Thank goodness for Christmas
- Posted by:
- Michael Grose
Kids today need Christmas more than ever.
Not for the gifts and presents - most children get their fair share throughout the year. They need Christmas for the escape, and for the mystery and magic that is associated with childhood.
There are few secrets left for kids these days. In this information-age they are bombarded with news and views of all sorts. Childhood was once a type of secret garden that was full of mysteries. The wider world was there to be discovered by children, rather than something that’s thrust upon them. Kids are now more knowing, more street-wise and in many ways, more cynical than in the past.
Christmas for all its commercialism still has its mystery and magic. I liked the way my children would, dispensing with logic, keep the secrets of Christmas alive for as long as possible.
I remember how, my eldest as a young teen and his eleven year old sister, knew that the idea of Santa sliding down a chimney in a red suit was a tad nonsensical. Yet they didn’t let on for the sake of their younger sister. Perhaps, once a year they still wanted to believe in the magic. Teenagers, like adults, are always on the lookout for activities that anchor them back to their childhoods.
The real strength of Christmas lies in its use of rituals. Most families develop a strong sense of ritual at Christmas. My own family’s rituals that evolved over two decades, are now entrenched in my children’s psyches as they move into adulthood. One, in particular, is so insistent that we keep certain Christmas traditions in place that she has become the family Christmas organiser. She’s not leaving anything to chance!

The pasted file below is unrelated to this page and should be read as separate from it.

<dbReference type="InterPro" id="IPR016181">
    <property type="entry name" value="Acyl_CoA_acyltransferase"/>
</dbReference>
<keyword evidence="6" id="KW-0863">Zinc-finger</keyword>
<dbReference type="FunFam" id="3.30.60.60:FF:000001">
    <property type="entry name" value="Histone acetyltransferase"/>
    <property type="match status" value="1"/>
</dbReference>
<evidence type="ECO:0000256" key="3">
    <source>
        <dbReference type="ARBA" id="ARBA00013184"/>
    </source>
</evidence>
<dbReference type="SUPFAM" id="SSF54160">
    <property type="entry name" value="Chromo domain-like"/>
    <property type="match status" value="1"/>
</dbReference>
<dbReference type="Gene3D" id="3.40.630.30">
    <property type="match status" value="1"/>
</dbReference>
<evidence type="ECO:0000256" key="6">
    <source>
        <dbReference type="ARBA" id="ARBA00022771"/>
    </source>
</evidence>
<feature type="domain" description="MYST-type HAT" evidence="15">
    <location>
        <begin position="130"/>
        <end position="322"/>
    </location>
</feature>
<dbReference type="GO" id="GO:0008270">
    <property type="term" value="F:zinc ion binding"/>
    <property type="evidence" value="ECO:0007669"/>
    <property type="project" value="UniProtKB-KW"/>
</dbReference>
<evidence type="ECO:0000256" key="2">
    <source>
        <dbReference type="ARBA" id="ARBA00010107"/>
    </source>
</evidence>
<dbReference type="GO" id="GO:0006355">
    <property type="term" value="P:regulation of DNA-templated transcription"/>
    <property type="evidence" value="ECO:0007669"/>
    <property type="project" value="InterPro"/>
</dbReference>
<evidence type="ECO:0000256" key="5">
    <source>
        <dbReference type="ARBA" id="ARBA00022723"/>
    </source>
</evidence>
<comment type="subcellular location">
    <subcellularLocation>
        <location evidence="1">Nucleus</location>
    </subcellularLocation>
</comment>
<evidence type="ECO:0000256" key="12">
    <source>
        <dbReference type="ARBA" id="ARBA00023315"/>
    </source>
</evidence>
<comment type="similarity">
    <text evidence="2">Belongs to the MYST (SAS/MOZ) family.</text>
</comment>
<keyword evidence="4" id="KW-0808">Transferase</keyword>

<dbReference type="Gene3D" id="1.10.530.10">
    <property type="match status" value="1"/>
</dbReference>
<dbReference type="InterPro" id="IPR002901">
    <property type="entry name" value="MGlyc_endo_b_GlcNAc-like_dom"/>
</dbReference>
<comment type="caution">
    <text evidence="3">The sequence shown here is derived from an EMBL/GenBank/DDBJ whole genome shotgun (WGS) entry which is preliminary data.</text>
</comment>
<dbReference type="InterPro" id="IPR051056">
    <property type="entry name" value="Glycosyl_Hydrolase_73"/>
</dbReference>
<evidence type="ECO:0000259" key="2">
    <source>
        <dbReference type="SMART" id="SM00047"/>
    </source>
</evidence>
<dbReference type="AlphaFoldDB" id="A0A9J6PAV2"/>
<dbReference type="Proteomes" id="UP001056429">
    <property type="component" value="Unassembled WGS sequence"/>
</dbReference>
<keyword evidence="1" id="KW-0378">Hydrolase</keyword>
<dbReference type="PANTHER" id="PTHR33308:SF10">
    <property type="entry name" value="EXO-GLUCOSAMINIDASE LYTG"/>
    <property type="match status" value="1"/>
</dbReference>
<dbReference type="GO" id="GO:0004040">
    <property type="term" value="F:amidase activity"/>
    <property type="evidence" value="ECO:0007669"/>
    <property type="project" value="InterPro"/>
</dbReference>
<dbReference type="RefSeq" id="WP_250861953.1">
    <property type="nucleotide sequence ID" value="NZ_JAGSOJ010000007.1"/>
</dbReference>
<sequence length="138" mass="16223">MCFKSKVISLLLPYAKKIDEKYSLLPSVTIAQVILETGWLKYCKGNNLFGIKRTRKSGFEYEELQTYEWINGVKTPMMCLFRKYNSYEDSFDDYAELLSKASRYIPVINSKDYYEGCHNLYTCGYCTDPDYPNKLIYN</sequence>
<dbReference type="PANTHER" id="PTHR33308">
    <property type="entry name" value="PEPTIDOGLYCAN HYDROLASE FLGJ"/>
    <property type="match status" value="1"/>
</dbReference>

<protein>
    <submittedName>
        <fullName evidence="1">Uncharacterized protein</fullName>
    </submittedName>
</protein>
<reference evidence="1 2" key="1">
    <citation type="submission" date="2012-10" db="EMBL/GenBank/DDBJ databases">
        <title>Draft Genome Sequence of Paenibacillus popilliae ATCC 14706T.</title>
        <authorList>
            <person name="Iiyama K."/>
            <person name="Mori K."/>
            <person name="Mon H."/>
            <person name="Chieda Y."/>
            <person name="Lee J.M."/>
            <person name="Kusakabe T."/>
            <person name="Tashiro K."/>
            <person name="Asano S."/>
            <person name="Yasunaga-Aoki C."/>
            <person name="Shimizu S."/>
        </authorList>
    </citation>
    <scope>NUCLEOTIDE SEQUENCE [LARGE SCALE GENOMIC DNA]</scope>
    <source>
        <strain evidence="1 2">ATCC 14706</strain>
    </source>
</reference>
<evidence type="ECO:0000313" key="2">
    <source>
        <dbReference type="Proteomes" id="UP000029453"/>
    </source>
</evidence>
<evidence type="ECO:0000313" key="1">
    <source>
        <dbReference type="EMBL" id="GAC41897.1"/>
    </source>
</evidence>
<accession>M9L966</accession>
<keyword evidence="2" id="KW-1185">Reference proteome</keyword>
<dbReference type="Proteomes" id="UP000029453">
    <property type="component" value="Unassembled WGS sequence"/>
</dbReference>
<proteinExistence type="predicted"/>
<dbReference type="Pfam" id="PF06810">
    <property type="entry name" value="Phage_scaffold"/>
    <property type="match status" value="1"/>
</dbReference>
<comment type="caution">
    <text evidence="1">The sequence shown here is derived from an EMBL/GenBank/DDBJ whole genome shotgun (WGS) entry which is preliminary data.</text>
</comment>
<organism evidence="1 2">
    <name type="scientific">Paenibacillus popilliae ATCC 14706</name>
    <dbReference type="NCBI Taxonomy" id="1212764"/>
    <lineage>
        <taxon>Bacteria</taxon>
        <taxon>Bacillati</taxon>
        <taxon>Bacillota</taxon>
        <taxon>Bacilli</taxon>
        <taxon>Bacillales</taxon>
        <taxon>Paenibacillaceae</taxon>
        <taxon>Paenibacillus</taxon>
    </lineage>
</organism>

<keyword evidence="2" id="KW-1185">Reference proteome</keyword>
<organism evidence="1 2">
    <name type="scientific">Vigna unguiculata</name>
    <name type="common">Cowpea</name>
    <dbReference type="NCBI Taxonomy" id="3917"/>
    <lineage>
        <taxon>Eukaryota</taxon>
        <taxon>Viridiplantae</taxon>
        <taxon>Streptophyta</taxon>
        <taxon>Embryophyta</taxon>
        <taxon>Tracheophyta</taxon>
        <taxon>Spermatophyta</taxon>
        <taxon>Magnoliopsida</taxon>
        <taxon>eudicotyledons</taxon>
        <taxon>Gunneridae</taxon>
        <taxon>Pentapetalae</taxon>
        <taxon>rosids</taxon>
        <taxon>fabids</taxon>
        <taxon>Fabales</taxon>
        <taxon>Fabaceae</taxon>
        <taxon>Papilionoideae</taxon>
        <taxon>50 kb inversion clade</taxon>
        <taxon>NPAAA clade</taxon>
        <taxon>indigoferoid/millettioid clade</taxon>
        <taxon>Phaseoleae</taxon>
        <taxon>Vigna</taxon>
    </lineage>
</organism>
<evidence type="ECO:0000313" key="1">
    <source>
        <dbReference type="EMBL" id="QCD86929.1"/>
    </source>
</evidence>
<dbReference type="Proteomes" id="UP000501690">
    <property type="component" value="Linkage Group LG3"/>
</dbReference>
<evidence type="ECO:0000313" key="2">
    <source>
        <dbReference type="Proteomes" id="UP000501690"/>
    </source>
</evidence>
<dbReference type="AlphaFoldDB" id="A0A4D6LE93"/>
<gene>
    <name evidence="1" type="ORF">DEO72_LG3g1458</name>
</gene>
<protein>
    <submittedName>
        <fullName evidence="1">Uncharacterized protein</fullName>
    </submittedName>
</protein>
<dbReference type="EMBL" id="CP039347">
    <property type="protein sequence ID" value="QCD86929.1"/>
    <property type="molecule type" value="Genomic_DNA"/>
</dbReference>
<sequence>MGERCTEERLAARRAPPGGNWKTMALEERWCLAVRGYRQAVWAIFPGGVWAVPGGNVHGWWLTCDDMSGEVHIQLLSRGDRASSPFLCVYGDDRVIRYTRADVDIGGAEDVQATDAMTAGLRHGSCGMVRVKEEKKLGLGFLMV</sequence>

Christmas for kids is all about anticipation. From a commercial sense, Christmas starts in November and slowly builds up toward the big day. Much of the anticipation is built around the receiving of presents.
As a parent you can build a sense of anticipation and broaden kids’ focus away from the notion of receiving of presents and gifts. Christmas gives you a chance to build a sense of generosity in your kids and also to develop their appreciation for family traditions and rituals. You don’t have to wait until Christmas Eve for the rituals to kick in. You can start earlier by involving kids in the whole build-up to Christmas.
Here are five simple ideas you can use right now to switch your kids on to Christmas:
1. Put up your own advent calendar at the start of December. Even better, get kids to make their own.
2. Get kids to clear out their cupboards of toys, clothing and items they don’t want. They can pass them on to someone who can use them.
3. Go with your children to choose a gift to donate to the local ‘giving tree’.
4. Ask your kids to help you send your Christmas cards to your family and friends.
5. Adopt a Christmas tradition from another country. Do some research online or ask around for different traditions.
You can get more ideas to get your kids into the real Christmas spirit by going to www.twitter.com/michaelgrose
. Become a ‘follower’ and every day I’ll send you a tweet with a great Christmas idea for you and your kids.
Have a great one!
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